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Four Environmental Groups Seek To Defend Greenhouse Gas Rule in Court
WASHINGTON - July 7 - Four environmental groups, representing citizens concerned about climate change and forest resources in New England and the Southeast, filed a joint motion in federal court late yesterda to help defend the U.S. Environmental Protection Agency's decision to count emissions from burning biomass when it begins regulating global warming pollution from large power plants and other large industrial facilities. The agency's decision also includes a commitment to continue a scientific evaluation of the true carbon impact of the many forms of biomass energy.
Burning woody materials, grasses and other biomass can be a significant component of the effort to achieve climate benefits by shifting America away from fossil fuels-but only if the biomass is sourced and accounted for properly-so that the carbon emitted when biomass is burned equals or is less than the carbon taken up by new plant growth. Recent studies show that combusting some kinds of biomass as fuel can actually increase the amount of climate change pollutants. For example, burning whole trees in mature forests is much less likely to be carbon-neutral than combusting undergrowth and trimmings from plantation stands.
Last month, EPA issued what is commonly called the "tailoring" rule, which establishes the agency's framework for evaluating and limiting carbon dioxide and other greenhouse gases in Clean Air Act permits for large stationary sources. The agency declined to give all biomass combustion greenhouse gas emissions a blanket exemption from complying with the Act, as was sought by the forest products industry and others. The environmental groups' filing supports EPA's decision to reject the idea that all biomass is inherently "carbon-neutral." This careful approach avoids making the climate problem worse in the short term and allows for additional study.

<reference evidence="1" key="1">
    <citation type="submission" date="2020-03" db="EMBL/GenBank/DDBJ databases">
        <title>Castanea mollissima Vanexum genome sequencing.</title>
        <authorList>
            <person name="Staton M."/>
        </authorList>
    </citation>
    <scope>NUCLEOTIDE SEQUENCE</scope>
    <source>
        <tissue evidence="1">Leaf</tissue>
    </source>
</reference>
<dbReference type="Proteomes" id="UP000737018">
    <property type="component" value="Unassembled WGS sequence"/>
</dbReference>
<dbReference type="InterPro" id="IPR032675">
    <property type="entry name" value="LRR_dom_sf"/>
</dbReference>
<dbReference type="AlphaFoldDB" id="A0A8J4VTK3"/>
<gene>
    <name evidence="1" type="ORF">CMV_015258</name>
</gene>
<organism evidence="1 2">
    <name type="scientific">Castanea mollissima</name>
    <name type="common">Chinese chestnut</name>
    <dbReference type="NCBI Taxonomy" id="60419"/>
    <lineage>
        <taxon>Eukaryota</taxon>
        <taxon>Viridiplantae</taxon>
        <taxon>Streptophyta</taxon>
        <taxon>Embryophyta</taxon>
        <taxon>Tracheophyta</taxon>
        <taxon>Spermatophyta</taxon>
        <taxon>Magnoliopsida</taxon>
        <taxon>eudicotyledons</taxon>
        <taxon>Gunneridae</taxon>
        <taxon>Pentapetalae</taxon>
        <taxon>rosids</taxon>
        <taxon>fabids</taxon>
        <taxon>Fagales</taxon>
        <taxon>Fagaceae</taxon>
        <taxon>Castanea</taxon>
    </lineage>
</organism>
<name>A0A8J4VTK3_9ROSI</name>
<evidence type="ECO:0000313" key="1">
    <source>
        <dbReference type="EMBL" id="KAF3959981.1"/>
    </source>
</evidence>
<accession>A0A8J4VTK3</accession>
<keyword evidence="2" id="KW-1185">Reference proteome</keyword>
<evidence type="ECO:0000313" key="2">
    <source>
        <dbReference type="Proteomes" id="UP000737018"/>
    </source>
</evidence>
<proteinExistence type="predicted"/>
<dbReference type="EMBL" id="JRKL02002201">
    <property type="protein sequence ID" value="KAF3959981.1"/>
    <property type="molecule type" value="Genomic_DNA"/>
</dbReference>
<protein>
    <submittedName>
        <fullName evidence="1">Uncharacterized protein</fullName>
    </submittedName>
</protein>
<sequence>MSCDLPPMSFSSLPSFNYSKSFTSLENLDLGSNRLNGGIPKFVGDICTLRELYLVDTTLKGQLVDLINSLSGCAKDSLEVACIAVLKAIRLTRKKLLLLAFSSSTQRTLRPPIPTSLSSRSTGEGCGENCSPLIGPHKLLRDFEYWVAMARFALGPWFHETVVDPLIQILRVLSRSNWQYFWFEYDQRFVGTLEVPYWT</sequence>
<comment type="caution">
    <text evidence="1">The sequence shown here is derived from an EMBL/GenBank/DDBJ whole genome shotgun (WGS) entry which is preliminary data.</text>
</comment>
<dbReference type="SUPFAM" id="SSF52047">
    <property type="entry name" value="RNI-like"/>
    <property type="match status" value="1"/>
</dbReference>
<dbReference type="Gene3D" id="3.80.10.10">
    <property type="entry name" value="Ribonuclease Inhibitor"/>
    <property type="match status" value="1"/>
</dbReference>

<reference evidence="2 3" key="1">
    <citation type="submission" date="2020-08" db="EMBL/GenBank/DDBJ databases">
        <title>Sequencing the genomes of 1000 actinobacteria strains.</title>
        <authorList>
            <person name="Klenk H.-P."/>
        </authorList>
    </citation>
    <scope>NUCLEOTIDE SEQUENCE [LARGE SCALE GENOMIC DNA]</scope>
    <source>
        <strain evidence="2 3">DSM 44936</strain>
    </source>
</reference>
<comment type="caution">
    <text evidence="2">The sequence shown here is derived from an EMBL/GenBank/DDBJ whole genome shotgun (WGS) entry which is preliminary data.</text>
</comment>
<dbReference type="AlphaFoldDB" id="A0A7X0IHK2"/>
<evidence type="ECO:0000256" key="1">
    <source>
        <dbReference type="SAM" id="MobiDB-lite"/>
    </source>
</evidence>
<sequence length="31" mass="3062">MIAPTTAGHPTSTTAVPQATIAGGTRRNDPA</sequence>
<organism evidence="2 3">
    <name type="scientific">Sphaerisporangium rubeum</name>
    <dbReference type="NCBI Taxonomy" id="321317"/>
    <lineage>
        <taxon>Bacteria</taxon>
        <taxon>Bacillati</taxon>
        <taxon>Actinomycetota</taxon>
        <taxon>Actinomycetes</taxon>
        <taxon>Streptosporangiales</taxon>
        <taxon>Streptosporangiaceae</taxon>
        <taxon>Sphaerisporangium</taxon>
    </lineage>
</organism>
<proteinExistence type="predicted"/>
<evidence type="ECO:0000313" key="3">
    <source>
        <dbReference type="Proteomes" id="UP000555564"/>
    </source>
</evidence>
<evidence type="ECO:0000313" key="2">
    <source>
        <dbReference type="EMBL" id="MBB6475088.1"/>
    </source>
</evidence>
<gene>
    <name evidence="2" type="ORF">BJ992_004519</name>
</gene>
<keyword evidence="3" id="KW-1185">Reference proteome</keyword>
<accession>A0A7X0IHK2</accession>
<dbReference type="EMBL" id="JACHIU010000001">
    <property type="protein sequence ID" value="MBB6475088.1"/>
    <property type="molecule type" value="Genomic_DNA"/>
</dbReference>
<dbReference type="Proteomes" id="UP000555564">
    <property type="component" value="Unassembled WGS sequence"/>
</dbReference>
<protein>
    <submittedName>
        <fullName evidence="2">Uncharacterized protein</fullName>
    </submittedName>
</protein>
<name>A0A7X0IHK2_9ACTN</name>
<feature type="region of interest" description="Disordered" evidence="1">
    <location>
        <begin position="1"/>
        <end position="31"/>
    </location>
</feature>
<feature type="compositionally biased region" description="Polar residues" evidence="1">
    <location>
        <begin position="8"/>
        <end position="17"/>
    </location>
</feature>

The rule is being challenged by industry interests and several members of Congress in the D.C. Circuit Court of Appeals (Southeastern Legal Foundation, et al. v. US EPA). Late yesterday, Southern Environmental Law Center (SELC) and Clean Air Task Force (CATF) attorneys filed a motion to intervene in defense of this aspect of EPA's rule on behalf of Georgia ForestWatch and Wild Virginia, represented by SELC, and the Conservation Law Foundation and the Natural Resources Council of Maine, represented by CATF.
Click here for the groups' motion to intervene.
"The South is already considered the 'fiber basket' of the country, with much of our land producing paper and other forest products. While generating some of our energy from biomass will help the South's rural economies and help shift to cleaner energy, we should look before we leap. In particular, we must ensure a regulatory system that sustains the clean water, the wildlife habitat, the carbon-capturing capacity and the other benefits we get from healthy forests," said Frank Rambo, Senior Attorney with the SELC, who represents Georgia ForestWatch and Wild Virginia.
Wayne Jenkins is executive director of Georgia ForestWatch: "If we don't approach this scientifically and with utmost care in terms of where we're getting the biomass, how it's grown and so forth, this could go horribly awry, with whole forests clearcut for a relatively short burst of energy, leaving streams full of silt, forest soils depleted and wildlife without a home, plus increased atmospheric carbon."
"It is obviously of utmost importance that in trying to fix the climate problem, EPA should not take steps that actually make it worse," said Ann Weeks, Senior Counsel for CATF, and the attorney for Conservation Law Foundation and Natural Resources Council of Maine. "EPA did not bend to pressure from industry to create incentives to burn more biomass for energy generation, which can potentially be more harmful for climate than the fossil fuel it replaces." We have a strong interest making that decision stick, by defending this aspect of the rule, at least until the science on biomass emissions allows a more comprehensive understanding of the various direct and indirect impacts that bioenergy has on climate."